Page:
“People everywhere should place themselves in the shoes of the vulnerable, from Syria to the Central African Republic, and ask themselves what more they can do,’’ UN Secretary-General Ban Ki-Moon, reflecting on Rwanda.
When I consider global events and social injustices, and how I should respond to these, I usually think to myself “What if that was me? What would the world say if that happened to my son? How would I respond if my son was the one being harmed?”
Over the last week I have been thinking a great deal abotu the atrocities committed in Rwanda, which, although sometimes it feels as though it happened yesterday, occoured 20 years ago.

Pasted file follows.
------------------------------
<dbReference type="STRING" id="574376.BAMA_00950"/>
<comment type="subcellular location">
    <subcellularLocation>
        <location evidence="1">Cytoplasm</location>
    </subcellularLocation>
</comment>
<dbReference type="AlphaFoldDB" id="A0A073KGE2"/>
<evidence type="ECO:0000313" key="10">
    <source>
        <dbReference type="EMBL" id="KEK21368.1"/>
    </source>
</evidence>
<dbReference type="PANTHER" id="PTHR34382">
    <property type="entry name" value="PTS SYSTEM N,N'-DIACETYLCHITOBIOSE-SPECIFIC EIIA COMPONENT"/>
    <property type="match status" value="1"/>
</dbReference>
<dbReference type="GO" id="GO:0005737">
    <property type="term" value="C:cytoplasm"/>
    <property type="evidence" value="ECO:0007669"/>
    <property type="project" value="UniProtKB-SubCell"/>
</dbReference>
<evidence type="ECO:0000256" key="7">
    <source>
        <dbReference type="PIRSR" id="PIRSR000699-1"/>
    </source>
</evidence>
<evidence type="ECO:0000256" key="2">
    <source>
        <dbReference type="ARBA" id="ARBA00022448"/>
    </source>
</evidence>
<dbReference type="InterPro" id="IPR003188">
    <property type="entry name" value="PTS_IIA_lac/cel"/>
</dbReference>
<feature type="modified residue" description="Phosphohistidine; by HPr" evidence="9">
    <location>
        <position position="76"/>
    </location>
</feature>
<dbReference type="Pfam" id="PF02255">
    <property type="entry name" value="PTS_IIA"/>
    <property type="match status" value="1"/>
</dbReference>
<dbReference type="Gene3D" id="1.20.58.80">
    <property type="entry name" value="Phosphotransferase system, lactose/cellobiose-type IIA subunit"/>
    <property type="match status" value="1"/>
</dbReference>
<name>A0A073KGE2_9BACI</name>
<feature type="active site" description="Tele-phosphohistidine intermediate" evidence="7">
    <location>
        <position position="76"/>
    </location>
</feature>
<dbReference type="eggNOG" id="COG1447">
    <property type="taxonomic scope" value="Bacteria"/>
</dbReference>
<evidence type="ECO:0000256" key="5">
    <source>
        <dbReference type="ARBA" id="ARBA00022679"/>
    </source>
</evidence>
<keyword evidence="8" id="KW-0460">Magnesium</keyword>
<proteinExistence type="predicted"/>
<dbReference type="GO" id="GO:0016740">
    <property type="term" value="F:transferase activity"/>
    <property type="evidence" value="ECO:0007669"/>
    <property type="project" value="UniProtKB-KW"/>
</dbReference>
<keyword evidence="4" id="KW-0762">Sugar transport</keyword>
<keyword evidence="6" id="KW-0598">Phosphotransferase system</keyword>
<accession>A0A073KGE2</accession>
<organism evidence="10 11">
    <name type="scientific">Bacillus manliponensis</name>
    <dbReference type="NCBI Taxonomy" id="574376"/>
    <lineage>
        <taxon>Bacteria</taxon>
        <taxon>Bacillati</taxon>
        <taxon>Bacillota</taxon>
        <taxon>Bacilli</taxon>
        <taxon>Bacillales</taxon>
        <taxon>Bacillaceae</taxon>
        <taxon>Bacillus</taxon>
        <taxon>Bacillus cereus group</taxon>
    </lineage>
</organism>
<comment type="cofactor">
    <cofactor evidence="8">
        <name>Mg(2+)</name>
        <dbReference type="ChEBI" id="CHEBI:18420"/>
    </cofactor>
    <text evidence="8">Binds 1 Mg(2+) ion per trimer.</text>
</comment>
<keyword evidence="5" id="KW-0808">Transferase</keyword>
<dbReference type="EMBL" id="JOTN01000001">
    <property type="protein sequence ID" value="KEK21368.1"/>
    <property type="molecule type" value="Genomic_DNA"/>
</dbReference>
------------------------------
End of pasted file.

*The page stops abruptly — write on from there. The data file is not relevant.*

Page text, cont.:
It is hard for me to imagine that two decades have past since the world first saw images of the horrors occurring on the streets of Rwanda. What should be even harder for us to imagine however is that it seems that even after we saw the consquences of inaction in 1994, and although we saw with our own eyes the terror inflicted on innocents, today, people are still being killed needlessly in the Central African Republic and Syria.
Mandela asked me a month ago, why we don’t save children from wars when we know they are being hurt – he was talking about a little Syrian boy we saw on the news, and then the children he heard a song about in Rwanda.
Perhaps it is because we are not putting outselves in the shoes of those suffering?
Thankyou Ban Ki-Moon for reminding the world of this – perhaps if we did consider the injustices inflicted on others as our own responsibility then we could save the children Mandela is so worried about.